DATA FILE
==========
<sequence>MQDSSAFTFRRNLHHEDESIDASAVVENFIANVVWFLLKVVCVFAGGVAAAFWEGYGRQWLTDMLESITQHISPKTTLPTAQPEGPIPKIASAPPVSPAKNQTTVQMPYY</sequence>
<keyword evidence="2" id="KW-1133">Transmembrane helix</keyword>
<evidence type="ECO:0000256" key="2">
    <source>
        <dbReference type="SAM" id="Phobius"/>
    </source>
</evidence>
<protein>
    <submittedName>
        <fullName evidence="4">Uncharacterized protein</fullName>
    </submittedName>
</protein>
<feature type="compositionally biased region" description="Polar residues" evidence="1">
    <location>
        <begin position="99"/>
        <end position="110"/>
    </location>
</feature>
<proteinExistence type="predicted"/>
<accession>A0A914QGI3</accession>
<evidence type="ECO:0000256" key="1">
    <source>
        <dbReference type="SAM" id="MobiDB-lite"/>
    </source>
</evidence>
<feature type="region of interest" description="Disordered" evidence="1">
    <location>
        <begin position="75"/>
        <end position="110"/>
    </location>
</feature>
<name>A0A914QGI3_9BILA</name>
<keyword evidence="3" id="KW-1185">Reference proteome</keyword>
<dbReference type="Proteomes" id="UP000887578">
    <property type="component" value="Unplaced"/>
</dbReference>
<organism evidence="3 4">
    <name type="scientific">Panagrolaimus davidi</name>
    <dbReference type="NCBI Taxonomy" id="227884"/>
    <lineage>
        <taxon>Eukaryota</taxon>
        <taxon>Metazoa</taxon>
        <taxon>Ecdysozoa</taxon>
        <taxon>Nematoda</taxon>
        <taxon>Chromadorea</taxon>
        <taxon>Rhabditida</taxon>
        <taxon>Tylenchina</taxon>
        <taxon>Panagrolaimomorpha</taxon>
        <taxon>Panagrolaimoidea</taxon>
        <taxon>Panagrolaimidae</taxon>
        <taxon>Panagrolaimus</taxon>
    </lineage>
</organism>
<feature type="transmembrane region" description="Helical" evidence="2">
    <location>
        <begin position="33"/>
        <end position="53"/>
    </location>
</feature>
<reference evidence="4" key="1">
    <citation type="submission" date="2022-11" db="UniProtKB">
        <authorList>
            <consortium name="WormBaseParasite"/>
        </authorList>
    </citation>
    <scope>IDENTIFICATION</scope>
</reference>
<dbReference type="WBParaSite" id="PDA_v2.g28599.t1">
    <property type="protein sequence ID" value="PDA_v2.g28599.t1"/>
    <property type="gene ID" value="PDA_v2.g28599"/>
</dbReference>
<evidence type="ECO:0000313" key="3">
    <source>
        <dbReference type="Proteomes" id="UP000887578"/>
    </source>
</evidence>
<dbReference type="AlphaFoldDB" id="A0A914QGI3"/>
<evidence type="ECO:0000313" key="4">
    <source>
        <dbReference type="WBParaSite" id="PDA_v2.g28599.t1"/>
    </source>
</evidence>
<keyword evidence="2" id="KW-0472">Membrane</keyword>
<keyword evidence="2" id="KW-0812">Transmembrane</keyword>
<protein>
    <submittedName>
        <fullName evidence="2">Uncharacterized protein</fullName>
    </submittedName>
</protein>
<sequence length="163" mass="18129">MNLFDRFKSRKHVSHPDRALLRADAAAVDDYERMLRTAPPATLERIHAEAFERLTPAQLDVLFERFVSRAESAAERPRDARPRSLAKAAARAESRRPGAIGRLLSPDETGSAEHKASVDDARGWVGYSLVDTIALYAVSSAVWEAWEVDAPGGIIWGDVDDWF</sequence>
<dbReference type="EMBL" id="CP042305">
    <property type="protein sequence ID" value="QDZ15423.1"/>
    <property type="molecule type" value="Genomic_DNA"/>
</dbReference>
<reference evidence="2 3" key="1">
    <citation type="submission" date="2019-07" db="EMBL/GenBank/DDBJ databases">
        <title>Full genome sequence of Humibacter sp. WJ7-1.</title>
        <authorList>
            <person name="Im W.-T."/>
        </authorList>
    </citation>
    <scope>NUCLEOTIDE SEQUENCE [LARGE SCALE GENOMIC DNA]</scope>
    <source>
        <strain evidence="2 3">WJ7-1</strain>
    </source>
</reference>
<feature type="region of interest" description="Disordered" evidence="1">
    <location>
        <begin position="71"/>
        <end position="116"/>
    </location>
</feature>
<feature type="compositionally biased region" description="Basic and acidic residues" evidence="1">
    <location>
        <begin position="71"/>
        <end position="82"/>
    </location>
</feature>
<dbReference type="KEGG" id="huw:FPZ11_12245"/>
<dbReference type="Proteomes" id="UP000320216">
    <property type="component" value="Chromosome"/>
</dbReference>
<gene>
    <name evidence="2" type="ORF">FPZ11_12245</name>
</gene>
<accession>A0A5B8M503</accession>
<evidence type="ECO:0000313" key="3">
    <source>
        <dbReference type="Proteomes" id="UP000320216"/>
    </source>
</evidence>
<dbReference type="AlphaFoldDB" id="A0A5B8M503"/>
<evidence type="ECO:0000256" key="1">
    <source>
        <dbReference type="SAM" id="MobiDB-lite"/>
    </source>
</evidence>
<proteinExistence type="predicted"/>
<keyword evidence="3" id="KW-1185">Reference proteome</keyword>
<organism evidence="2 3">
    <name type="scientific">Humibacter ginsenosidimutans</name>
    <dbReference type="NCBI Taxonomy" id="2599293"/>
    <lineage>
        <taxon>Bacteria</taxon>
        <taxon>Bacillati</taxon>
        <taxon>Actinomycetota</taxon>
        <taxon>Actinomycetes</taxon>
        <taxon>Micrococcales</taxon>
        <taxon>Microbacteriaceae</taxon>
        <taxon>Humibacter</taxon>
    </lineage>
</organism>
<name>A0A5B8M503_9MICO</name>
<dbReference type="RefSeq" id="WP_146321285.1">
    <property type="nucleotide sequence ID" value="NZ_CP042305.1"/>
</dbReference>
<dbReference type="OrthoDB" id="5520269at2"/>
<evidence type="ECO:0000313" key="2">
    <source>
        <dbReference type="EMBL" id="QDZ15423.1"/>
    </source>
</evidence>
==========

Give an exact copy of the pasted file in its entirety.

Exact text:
<sequence>MQDSSAFTFRRNLHHEDESIDASAVVENFIANVVWFLLKVVCVFAGGVAAAFWEGYGRQWLTDMLESITQHISPKTTLPTAQPEGPIPKIASAPPVSPAKNQTTVQMPYY</sequence>
<keyword evidence="2" id="KW-1133">Transmembrane helix</keyword>
<evidence type="ECO:0000256" key="2">
    <source>
        <dbReference type="SAM" id="Phobius"/>
    </source>
</evidence>
<protein>
    <submittedName>
        <fullName evidence="4">Uncharacterized protein</fullName>
    </submittedName>
</protein>
<feature type="compositionally biased region" description="Polar residues" evidence="1">
    <location>
        <begin position="99"/>
        <end position="110"/>
    </location>
</feature>
<proteinExistence type="predicted"/>
<accession>A0A914QGI3</accession>
<evidence type="ECO:0000256" key="1">
    <source>
        <dbReference type="SAM" id="MobiDB-lite"/>
    </source>
</evidence>
<feature type="region of interest" description="Disordered" evidence="1">
    <location>
        <begin position="75"/>
        <end position="110"/>
    </location>
</feature>
<name>A0A914QGI3_9BILA</name>
<keyword evidence="3" id="KW-1185">Reference proteome</keyword>
<dbReference type="Proteomes" id="UP000887578">
    <property type="component" value="Unplaced"/>
</dbReference>
<organism evidence="3 4">
    <name type="scientific">Panagrolaimus davidi</name>
    <dbReference type="NCBI Taxonomy" id="227884"/>
    <lineage>
        <taxon>Eukaryota</taxon>
        <taxon>Metazoa</taxon>
        <taxon>Ecdysozoa</taxon>
        <taxon>Nematoda</taxon>
        <taxon>Chromadorea</taxon>
        <taxon>Rhabditida</taxon>
        <taxon>Tylenchina</taxon>
        <taxon>Panagrolaimomorpha</taxon>
        <taxon>Panagrolaimoidea</taxon>
        <taxon>Panagrolaimidae</taxon>
        <taxon>Panagrolaimus</taxon>
    </lineage>
</organism>
<feature type="transmembrane region" description="Helical" evidence="2">
    <location>
        <begin position="33"/>
        <end position="53"/>
    </location>
</feature>
<reference evidence="4" key="1">
    <citation type="submission" date="2022-11" db="UniProtKB">
        <authorList>
            <consortium name="WormBaseParasite"/>
        </authorList>
    </citation>
    <scope>IDENTIFICATION</scope>
</reference>
<dbReference type="WBParaSite" id="PDA_v2.g28599.t1">
    <property type="protein sequence ID" value="PDA_v2.g28599.t1"/>
    <property type="gene ID" value="PDA_v2.g28599"/>
</dbReference>
<evidence type="ECO:0000313" key="3">
    <source>
        <dbReference type="Proteomes" id="UP000887578"/>
    </source>
</evidence>
<dbReference type="AlphaFoldDB" id="A0A914QGI3"/>
<evidence type="ECO:0000313" key="4">
    <source>
        <dbReference type="WBParaSite" id="PDA_v2.g28599.t1"/>
    </source>
</evidence>
<keyword evidence="2" id="KW-0472">Membrane</keyword>
<keyword evidence="2" id="KW-0812">Transmembrane</keyword>
<protein>
    <submittedName>
        <fullName evidence="2">Uncharacterized protein</fullName>
    </submittedName>
</protein>
<sequence length="163" mass="18129">MNLFDRFKSRKHVSHPDRALLRADAAAVDDYERMLRTAPPATLERIHAEAFERLTPAQLDVLFERFVSRAESAAERPRDARPRSLAKAAARAESRRPGAIGRLLSPDETGSAEHKASVDDARGWVGYSLVDTIALYAVSSAVWEAWEVDAPGGIIWGDVDDWF</sequence>
<dbReference type="EMBL" id="CP042305">
    <property type="protein sequence ID" value="QDZ15423.1"/>
    <property type="molecule type" value="Genomic_DNA"/>
</dbReference>
<reference evidence="2 3" key="1">
    <citation type="submission" date="2019-07" db="EMBL/GenBank/DDBJ databases">
        <title>Full genome sequence of Humibacter sp. WJ7-1.</title>
        <authorList>
            <person name="Im W.-T."/>
        </authorList>
    </citation>
    <scope>NUCLEOTIDE SEQUENCE [LARGE SCALE GENOMIC DNA]</scope>
    <source>
        <strain evidence="2 3">WJ7-1</strain>
    </source>
</reference>
<feature type="region of interest" description="Disordered" evidence="1">
    <location>
        <begin position="71"/>
        <end position="116"/>
    </location>
</feature>
<feature type="compositionally biased region" description="Basic and acidic residues" evidence="1">
    <location>
        <begin position="71"/>
        <end position="82"/>
    </location>
</feature>
<dbReference type="KEGG" id="huw:FPZ11_12245"/>
<dbReference type="Proteomes" id="UP000320216">
    <property type="component" value="Chromosome"/>
</dbReference>
<gene>
    <name evidence="2" type="ORF">FPZ11_12245</name>
</gene>
<accession>A0A5B8M503</accession>
<evidence type="ECO:0000313" key="3">
    <source>
        <dbReference type="Proteomes" id="UP000320216"/>
    </source>
</evidence>
<dbReference type="AlphaFoldDB" id="A0A5B8M503"/>
<evidence type="ECO:0000256" key="1">
    <source>
        <dbReference type="SAM" id="MobiDB-lite"/>
    </source>
</evidence>
<proteinExistence type="predicted"/>
<keyword evidence="3" id="KW-1185">Reference proteome</keyword>
<organism evidence="2 3">
    <name type="scientific">Humibacter ginsenosidimutans</name>
    <dbReference type="NCBI Taxonomy" id="2599293"/>
    <lineage>
        <taxon>Bacteria</taxon>
        <taxon>Bacillati</taxon>
        <taxon>Actinomycetota</taxon>
        <taxon>Actinomycetes</taxon>
        <taxon>Micrococcales</taxon>
        <taxon>Microbacteriaceae</taxon>
        <taxon>Humibacter</taxon>
    </lineage>
</organism>
<name>A0A5B8M503_9MICO</name>
<dbReference type="RefSeq" id="WP_146321285.1">
    <property type="nucleotide sequence ID" value="NZ_CP042305.1"/>
</dbReference>
<dbReference type="OrthoDB" id="5520269at2"/>
<evidence type="ECO:0000313" key="2">
    <source>
        <dbReference type="EMBL" id="QDZ15423.1"/>
    </source>
</evidence>